July 9, 2015. One of the biggest days of Cory Joseph’s professional life. Turned out in a grey suit, a crisp white shirt and no tie, his beard trimmed just so, he looked out on a sea of cameras and onlookers and saw his mother, Connie, and his brother, Devoe, as well as his long-time girlfriend, Stefanie. He had just signed a $30-million contract and was being welcomed at the Air Canada Centre as the first member of Canadian basketball’s great talent wave to come home for the prime of his NBA career, completing the hard-to-believe trip from the Sprite Zone to centre court. It was a celebration. Joseph called it surreal. The only person missing was his father, David.
Now, don’t get the wrong idea. It’s not like it sounds. This isn’t one of those stories.
David Joseph missed his youngest son’s big day because he was in the gym, teaching basketball to kids. He saw the texts: “Are you coming? Where are you?” And he wanted to be there. He likes to say that it takes a village to raise a basketball player, but David is the village elder, the guy who put the Nerf ball in his sons’ hands and has shared their basketball journey every step of the way. David was in the gym, and there were kids waiting to be taught. The choice was simple. “I was going to go, but I said, ‘If I go down there, too many people are going to be after me—too many interviews,’” he says. “And if I went, the gym would be packed with kids and I wouldn’t be there, so I had to make a decision. I couldn’t let the kids down. Cory and Devoe know: When we had basketball, nothing got in the way of it. We loved basketball, but if we had the choice to watch a game or play, we’d play.”
By any reasonable standard, Cory Joseph surpassed his father on the court a long time ago. He and Devoe won two provincial titles at Pickering High School in Ajax, Ont. Joseph then left home to attend Findlay Prep in Las Vegas for two years—carving a path for Toronto ballers to follow—and won consecutive national invitational tournaments there while running with Tristan Thompson before they both went one-and-done at the University of Texas. He was a first-round pick by the San Antonio Spurs in 2011 and an increasingly valuable reserve who earned an NBA championship ring in 2014. And now he’s home, answering the Raptors’ need for both defensively sound backcourt depth behind Kyle Lowry and championship experience in the locker room.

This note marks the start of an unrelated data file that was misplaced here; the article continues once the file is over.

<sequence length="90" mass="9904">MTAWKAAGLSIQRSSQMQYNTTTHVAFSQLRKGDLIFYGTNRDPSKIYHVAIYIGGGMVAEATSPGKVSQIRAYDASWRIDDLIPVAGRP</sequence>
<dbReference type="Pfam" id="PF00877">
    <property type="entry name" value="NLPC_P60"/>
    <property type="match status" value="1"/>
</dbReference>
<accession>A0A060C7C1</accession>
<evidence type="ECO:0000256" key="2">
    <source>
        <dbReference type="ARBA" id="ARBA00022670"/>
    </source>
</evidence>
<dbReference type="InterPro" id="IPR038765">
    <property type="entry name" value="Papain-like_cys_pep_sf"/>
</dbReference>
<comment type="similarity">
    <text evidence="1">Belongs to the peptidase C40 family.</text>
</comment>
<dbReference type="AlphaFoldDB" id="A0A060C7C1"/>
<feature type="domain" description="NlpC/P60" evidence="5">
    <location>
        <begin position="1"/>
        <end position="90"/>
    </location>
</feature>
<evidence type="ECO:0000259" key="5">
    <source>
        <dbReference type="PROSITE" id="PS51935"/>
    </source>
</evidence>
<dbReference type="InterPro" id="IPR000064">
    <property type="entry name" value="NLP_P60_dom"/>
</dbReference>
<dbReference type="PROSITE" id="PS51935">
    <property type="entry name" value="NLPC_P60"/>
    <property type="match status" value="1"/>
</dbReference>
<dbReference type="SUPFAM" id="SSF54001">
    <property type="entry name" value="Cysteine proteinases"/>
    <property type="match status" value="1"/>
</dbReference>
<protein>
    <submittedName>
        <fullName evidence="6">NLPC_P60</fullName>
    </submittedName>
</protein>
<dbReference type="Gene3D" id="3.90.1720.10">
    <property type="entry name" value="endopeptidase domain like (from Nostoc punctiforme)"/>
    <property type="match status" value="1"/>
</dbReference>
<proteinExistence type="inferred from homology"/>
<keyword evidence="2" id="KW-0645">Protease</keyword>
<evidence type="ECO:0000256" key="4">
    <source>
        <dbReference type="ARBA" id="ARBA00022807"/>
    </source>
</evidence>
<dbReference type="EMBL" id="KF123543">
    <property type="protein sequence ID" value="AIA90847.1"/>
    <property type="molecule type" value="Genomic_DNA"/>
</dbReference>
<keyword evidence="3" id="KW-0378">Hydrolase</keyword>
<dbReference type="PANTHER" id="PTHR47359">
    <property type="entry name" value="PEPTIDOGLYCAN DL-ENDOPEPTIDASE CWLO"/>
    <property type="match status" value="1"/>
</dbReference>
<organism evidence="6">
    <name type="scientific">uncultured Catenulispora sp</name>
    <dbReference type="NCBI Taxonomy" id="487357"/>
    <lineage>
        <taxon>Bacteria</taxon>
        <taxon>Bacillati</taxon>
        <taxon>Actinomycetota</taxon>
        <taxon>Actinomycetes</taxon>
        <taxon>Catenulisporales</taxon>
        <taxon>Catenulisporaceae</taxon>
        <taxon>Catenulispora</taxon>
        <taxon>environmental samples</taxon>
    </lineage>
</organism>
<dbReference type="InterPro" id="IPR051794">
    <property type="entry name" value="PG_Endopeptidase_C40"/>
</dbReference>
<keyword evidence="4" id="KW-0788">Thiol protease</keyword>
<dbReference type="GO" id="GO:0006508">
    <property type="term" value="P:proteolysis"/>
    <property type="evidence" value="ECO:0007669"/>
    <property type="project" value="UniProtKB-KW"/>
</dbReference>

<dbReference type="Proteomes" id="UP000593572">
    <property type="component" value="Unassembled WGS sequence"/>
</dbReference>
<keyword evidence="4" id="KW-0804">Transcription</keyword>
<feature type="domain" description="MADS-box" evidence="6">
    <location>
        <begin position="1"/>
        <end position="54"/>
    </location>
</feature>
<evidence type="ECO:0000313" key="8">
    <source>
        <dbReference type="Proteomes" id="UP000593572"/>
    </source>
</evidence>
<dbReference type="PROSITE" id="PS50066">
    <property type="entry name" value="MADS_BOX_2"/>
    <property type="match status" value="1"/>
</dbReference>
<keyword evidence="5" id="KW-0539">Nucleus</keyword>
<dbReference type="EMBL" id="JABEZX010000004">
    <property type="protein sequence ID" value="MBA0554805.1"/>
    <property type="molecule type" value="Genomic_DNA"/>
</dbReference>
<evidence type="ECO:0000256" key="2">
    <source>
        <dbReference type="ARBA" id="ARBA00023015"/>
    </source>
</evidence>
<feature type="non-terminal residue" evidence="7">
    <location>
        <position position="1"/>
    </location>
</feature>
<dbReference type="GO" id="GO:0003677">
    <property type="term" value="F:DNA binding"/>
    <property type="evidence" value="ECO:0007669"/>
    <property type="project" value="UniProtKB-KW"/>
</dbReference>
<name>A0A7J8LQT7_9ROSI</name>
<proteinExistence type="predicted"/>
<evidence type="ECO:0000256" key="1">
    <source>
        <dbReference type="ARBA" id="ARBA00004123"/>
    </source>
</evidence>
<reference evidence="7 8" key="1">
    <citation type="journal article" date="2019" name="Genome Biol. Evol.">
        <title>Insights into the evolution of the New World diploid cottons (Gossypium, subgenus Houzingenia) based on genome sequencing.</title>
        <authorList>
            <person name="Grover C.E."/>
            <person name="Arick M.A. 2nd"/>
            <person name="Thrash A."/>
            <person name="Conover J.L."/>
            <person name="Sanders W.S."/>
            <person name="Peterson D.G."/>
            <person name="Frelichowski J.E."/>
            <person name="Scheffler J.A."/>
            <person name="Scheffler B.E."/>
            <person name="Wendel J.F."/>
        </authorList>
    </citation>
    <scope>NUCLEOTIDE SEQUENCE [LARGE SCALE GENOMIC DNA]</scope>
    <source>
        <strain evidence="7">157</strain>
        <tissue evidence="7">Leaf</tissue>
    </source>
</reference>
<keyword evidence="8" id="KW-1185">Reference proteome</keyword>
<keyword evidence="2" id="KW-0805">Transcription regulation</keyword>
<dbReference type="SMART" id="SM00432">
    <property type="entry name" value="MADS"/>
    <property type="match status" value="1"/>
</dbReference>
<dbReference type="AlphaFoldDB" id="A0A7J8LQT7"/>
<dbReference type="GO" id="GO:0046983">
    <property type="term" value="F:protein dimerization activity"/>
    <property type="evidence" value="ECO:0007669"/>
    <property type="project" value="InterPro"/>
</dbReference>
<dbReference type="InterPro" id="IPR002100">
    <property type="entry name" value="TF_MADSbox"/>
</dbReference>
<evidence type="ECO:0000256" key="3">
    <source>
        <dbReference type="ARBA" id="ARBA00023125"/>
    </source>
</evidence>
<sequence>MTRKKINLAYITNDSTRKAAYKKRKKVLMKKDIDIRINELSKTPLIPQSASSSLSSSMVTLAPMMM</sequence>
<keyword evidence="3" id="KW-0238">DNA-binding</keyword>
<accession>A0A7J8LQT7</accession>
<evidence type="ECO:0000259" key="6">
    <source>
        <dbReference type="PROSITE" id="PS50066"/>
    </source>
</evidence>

But sometimes Joseph feels like a guest in the basketball house that his dad helped build. It’s always been thus. He’s never been able to go anywhere without hearing about his father, a legend from the generation of Toronto players judged by what they did locally before local basketball talent became an export commodity. “My dad knows more people in the city than I do, still, to this day,” says Joseph. “I think people know him more than me. Everyone comes to me, ‘Man, where’s your dad, where’s your dad?’ And I’m like, ‘Are you so-and-so?’ I can’t keep track.”
David arrived in Canada from Trinidad when he was 12, dropped soccer, his father’s sport, and picked up basketball—as many did in the 1970s and early ’80s—through a neighbourhood friend. The Raptors hadn’t even been thought of yet, so the most riveting basketball Toronto had to offer was played in the high-school tournaments throughout the winter and at the city championships held at Jarvis Collegiate, where David become a star, trekking in from Scarborough. Later on, it was the George Brown summer league, featuring a smattering of returning overseas pros, national-team players and Americans who ventured up looking for competition. The names—Norman Clarke, Leon Bynoe, Simeon Mars, Joe Alexander and many others—can be rattled off at will by those who were there. And though playing in the U.S. was little more than a dream for him, David was known to many as a supremely athletic guard who topped out at a shade under six feet but had the hands and arms of a much taller man and hops that would have made him Twitter famous today.